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Tim Chang

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Everything posted by Tim Chang

  1. There is this (go to 1:43:00). Bruce Nicholson talks about Star Wars 1977 blue screen opticals. https://www.youtube.com/watch?v=iOxfmq0nCEs TC
  2. Just be sure you're on your game when Bill Shatner is your voice talent: TC
  3. Before the surgery I, too, predicted that this would be the case. I thought I would wake up, say to myself "Wow, everything looks bluer," then after 5 minutes my brain's firmware would autmatically colour correct my vision back to the way I was used to experiencing it. Hence the reason I am so shocked that I was wrong. It's been a couple of weeks now and I am still surprised by the blueness (to be more accurate, I gues this should say, "The lack of yellowness"). I am thinking that the reason your father and your friend stopped noticing the blue was not because of psychovisual colour correction, but familiarity with the new "look" - i.e. it simply became unworthy of comment. what happens is that the "straw CC filter" that is embedded into your aging lenses causes blues to appear darker and less saturated (not that you would be conscious of this, of course). So if you were colour grading your work to make a neutral looking scene (that is to say. well balanced with the reds and greens), you compensate for your vision by boosting the chroma in the blues and also brightening them. However, the only people who would notice this would be those that are much younger than you, and even then they would probably just say to themselves, "Oh, that's just his visual style". John, l also did your blink test to compare the old lens with the new one, but my results were different. I could easily tell the difference between the yellowish vision of the old aging lens and the comparatively bluish cast through the new one (This was proof that the psychovisual colour correction that the brain does is not applied separately to each eye, but to the overall "fused" image that is the combination ofleft and right.). However, I did this test by looking at a blank white sheet of paper. With normal outdoor scenery it was difficult to tell the difference because of all the confusing detail and tones. Tim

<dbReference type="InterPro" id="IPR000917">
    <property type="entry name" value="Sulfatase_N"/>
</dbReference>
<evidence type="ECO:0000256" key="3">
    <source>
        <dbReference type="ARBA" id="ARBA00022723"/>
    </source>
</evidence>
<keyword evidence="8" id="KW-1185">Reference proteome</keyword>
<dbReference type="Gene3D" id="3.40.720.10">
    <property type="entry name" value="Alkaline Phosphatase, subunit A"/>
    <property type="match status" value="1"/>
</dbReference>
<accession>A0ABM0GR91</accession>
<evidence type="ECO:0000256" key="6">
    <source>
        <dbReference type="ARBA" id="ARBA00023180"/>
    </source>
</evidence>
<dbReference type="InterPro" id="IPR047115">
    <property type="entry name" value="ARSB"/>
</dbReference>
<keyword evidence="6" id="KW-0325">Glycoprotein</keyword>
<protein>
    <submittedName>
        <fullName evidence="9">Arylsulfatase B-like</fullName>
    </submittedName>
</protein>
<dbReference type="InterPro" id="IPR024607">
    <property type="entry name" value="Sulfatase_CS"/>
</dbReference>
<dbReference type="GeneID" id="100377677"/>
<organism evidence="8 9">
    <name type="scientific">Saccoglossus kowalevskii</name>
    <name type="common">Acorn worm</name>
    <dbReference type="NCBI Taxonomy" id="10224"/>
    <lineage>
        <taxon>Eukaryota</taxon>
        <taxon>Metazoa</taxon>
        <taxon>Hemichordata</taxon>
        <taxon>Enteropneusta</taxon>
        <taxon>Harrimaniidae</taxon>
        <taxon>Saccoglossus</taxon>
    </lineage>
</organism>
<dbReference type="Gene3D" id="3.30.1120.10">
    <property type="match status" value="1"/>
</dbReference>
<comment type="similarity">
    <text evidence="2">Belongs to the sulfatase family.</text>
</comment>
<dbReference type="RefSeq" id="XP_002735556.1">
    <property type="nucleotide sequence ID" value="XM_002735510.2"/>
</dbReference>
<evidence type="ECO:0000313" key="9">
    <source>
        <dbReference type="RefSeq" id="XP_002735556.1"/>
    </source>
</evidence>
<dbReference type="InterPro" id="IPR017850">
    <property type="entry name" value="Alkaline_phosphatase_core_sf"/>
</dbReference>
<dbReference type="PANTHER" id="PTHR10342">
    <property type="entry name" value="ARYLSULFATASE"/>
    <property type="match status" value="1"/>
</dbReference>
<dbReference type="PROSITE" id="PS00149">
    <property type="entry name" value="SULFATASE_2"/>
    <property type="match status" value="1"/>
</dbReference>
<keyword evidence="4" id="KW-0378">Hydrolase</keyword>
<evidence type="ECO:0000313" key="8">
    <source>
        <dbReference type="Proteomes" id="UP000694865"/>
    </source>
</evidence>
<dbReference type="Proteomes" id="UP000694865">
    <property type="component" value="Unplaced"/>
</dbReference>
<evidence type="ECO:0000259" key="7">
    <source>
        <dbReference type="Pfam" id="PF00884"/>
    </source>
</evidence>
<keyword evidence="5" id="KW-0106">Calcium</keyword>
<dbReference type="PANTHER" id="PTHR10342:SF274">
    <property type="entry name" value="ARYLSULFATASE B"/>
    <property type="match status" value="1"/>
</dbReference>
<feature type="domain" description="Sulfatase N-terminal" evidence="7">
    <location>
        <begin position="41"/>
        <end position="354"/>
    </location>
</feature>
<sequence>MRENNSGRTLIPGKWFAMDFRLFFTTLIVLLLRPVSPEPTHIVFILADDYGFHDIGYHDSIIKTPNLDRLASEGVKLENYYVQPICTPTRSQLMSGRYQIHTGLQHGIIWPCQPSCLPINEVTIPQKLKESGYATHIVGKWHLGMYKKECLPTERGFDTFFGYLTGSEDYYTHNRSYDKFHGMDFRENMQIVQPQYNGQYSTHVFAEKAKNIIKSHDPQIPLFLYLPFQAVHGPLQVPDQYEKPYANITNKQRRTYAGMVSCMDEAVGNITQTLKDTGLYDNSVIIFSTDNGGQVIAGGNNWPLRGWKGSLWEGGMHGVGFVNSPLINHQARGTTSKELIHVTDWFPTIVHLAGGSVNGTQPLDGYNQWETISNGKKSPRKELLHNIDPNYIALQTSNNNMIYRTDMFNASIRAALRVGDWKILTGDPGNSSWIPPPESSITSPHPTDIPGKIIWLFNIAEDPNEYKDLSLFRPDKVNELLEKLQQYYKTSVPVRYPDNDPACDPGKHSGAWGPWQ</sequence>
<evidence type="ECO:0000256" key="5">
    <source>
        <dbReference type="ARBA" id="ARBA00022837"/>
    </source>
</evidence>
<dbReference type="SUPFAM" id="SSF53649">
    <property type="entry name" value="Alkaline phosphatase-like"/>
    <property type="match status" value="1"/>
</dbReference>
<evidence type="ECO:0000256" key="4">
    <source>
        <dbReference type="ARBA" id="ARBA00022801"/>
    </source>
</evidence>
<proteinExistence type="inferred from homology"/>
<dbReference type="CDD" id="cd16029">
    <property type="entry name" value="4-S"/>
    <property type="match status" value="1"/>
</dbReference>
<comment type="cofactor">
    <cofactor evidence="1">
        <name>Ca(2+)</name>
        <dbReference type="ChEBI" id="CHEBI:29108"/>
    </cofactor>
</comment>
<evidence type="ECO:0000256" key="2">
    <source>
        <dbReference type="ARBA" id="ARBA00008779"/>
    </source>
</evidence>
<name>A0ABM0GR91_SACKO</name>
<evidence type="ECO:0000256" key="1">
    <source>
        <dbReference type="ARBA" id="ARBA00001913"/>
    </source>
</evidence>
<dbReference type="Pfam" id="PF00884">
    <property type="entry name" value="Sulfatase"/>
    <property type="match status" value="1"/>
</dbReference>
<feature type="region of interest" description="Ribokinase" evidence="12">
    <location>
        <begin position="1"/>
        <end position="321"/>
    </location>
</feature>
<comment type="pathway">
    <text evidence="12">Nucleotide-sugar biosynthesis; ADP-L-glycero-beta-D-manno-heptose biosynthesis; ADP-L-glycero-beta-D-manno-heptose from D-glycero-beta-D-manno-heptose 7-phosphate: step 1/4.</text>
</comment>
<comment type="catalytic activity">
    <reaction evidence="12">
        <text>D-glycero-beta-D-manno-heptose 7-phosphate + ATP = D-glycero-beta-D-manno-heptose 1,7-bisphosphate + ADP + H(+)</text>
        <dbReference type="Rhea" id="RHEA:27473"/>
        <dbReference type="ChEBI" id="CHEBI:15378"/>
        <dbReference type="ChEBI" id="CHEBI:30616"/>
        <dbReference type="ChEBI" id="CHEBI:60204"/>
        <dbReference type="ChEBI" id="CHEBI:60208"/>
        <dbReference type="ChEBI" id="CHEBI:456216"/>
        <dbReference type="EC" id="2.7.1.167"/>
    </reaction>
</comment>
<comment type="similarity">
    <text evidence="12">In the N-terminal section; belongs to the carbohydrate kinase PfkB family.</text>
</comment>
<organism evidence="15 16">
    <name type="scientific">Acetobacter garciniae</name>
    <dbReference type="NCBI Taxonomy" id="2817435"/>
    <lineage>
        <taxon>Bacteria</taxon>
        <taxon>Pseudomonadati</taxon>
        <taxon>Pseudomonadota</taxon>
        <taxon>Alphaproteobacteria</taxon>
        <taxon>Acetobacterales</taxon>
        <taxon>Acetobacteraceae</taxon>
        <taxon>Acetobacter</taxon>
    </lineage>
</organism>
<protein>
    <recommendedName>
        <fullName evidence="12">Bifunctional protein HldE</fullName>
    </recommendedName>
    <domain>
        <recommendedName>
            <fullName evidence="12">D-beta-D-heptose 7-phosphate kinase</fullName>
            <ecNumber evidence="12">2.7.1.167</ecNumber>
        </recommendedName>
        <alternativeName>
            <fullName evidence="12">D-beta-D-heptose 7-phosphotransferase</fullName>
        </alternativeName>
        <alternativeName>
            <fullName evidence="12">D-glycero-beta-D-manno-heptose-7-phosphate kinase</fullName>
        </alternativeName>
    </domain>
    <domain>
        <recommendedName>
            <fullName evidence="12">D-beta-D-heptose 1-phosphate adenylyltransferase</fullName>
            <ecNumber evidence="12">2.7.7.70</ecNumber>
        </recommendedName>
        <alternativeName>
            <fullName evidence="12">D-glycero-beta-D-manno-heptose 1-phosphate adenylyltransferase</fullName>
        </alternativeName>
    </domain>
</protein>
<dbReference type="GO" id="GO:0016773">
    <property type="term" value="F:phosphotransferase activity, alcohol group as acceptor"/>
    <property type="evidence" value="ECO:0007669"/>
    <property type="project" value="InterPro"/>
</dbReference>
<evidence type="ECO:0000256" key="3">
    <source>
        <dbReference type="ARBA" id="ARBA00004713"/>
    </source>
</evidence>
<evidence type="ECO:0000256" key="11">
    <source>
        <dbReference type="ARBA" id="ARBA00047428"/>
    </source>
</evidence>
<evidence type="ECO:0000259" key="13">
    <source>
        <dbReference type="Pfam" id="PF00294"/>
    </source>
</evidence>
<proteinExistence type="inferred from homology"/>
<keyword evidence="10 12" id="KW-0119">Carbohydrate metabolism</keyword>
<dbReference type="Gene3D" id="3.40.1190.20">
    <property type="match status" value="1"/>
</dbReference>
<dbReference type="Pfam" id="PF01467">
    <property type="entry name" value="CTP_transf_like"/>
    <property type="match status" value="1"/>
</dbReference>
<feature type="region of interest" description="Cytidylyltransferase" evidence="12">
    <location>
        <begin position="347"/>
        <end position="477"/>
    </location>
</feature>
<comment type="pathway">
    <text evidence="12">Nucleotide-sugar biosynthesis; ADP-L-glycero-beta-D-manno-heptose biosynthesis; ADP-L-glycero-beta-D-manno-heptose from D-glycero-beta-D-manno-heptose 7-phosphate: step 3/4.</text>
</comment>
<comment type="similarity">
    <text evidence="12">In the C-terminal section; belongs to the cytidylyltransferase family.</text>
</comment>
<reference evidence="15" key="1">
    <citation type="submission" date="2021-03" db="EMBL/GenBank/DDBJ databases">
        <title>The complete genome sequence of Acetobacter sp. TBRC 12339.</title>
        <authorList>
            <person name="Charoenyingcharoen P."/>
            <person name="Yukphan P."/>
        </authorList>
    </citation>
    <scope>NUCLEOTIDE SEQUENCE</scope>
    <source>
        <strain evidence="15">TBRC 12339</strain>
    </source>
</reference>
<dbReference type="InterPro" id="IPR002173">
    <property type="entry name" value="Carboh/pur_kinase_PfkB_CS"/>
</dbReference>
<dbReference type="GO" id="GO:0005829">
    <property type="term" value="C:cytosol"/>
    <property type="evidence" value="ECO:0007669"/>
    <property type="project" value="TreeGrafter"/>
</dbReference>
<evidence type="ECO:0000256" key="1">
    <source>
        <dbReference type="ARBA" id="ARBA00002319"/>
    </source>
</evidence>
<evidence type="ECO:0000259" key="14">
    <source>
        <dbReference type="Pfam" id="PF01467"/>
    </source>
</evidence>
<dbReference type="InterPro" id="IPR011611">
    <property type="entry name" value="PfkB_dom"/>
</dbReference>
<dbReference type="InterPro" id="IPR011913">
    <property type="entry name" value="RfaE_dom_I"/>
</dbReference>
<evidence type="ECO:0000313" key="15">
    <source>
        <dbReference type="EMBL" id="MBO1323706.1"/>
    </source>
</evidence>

4. I recently had surgery for glaucoma. A by-product of this was having the lenses in both eyes replaced with artificial ones. My doctor says the cataracts weren't that bad, and only slightly worse than average for someone 50 years old I am totally blown away by how "blue" everything looks. Especially exterior daylight, which I assume to be more UV light being passed through to my retinas. Even indoors, blue objects (especially on computer monitors) are distinclty more bluish. This makes me think that the aging population of photographers are seeing images much differently than the young. In other words, if you're over 50 and think you are accurately judging the colour grading of your photography for all audiences, you are fooling yourself. All the bluer tones in your work will be boosted unnaturally fromthe point of view of someone only 20 years old, viewing the exact same image. Has anyone else thought about the ramifications of this to professional photographers? Tim
  5. A last ditch option could be to measure up your camera and design and print your own custom lens cap with a 3D printer (the plastic seems to have just the right stiffness-flexibility for lens/body caps).
  6. Repetitive actions like these require special treatment because although the eye may miss the first 1 or 2 or 3 frames, we have a special sensitivity to rhythm, which means that if you repeat a few frames (or delete them for that matter), the timing of the rhythm will be off. This will be especially nocticeable when there are sound effects accompanying the action (in your example, the "chop" spot effect with each stroke of the axe). Tim
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